Tit-for-tat cross-border exchanges between Pakistan and Iran this week marked the latest escalation in the Middle East, a region already dangerously on edge as a result of Israel’s war with Hamas.
The fallout from the terror group’s Oct 7 attacks and Israel’s military response has spiked tensions in a range of simmering flashpoints involving Israel’s arch-foe Iran, leading diplomats to fear a wider conflict may yet erupt.
Those concerns were heightened in recent days when Iran began to flex its military muscles, attacking targets in a string of other countries.
Meanwhile, Tehran-backed Houthi rebels in Yemen continued to attack commercial vessels in the Red Sea, and Israel continued to exchange regular cross-border fire with Lebanon’s Hezbollah, another Iranian proxy group.
Tehran has long used proxies and militias as its weapon of choice in the region, but this week’s attacks have also seen it take a direct role using long-range conventional weapons.
Iran has launched missile attacks on “spy headquarters” and “terrorist” targets in Syria and Iraq’s autonomous Kurdistan region, where it claimed to hit Israeli espionage headquarters.
Then Tehran hit what it said were Sunni militants hiding within Pakistan.
‘The attacks are a warning’
“The dynamics of these strikes illustrates the variety of different security threats that Iran perceives it is facing at this time,” said Gregory Brew, an analyst who specialises in Iran at the Eurasia Group, a geopolitical risk firm.
“This is what connects everything… they are all intended to send a variety of messages to a variety of actors.”
Other analysts echoed that view, saying Iran’s tactics were probably designed to set red lines for different militant groups it considers security threats around its borders, but also to Israel and the West.
Tehran anticipates tensions with its number one enemy, Israel, are “going to increase” this year with the Israel-Hamas war set to drag on, said Sanam Vakil, a director with the Chatham House think tank.
“It’s putting down these red lines to show Israel directly what it will and will not respond to,” she told the AFP news agency.
“Iran wants to assert its position,” added Prof Nausheen Wasi, of Karachi University. “The attacks are a warning to the international community rather than to Pakistan.”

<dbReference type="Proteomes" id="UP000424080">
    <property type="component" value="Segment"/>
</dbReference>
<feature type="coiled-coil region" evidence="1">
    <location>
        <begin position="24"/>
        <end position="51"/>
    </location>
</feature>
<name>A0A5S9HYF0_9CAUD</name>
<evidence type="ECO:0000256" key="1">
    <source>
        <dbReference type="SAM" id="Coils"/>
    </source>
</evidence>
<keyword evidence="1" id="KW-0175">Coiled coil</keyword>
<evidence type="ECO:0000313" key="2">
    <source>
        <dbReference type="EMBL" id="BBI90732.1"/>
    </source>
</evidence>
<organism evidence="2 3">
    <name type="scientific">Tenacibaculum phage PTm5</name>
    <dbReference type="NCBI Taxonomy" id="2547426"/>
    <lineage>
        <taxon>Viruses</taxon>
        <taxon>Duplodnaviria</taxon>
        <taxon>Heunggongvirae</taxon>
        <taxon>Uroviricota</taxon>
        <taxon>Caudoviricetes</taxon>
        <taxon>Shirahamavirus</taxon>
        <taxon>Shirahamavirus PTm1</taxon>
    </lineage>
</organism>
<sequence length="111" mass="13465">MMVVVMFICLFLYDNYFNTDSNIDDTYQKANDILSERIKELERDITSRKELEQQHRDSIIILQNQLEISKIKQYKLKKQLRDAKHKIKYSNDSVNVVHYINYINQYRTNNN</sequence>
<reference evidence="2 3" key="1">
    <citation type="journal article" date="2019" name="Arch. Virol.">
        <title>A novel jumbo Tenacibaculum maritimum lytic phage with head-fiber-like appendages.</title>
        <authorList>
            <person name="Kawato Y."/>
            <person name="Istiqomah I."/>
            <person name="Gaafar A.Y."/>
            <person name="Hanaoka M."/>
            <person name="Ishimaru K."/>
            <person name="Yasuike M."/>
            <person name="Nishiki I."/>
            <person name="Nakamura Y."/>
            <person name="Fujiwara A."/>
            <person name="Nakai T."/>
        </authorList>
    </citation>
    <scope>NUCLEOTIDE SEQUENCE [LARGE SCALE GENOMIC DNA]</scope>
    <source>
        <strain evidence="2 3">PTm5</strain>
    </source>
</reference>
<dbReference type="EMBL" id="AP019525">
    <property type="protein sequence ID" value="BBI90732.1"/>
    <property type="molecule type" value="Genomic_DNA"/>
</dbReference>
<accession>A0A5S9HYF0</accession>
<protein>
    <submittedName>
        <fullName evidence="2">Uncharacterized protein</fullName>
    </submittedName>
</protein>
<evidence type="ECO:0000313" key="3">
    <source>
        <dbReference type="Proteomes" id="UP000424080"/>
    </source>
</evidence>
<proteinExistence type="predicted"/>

Israel and Hezbollah’s exchanges
Israel and Iran-backed Hezbollah militants in Lebanon have traded fire across Israel’s northern border since Hamas’s terror attack last year.
The barrages have led Israel to evacuate several towns along the frontier.
Each side has so far held back from bringing their full military might to bear, in an apparent attempt to ensure the situation does not spiral out of control, but scores of people are still thought to have been killed.
On Jan 8, a senior Hezbollah commander was killed in southern Lebanon in a suspected Israeli strike.
Suspected Israeli attacks also killed a high ranking Iranian general in a Damascus neighbourhood on Christmas Day and then on Jan 2, a senior Hamas official in Beirut.
Those strikes came as Houthi rebels based in Yemen routinely attacked commercial shipping in the Red Sea, carrying out dozens of assaults since November in response to Israel’s military operation in Gaza.
Attacks by hijackers, drones and missiles have caused major disruption to world shipping, forcing many vessels to take a safer, but far longer and more expensive route around southern Africa’s Cape of Good Hope.
Last week, the relentless assaults prompted the US and UK to hit more than 60 targets across Yemen in an attempt to deter the Houthis and safeguard freedom of navigation in the region.
However, the rebel group have continued to strike at shipping routes, leading US forces to hit Houthi targets on Thursday – the fifth military intervention of its kind in a week.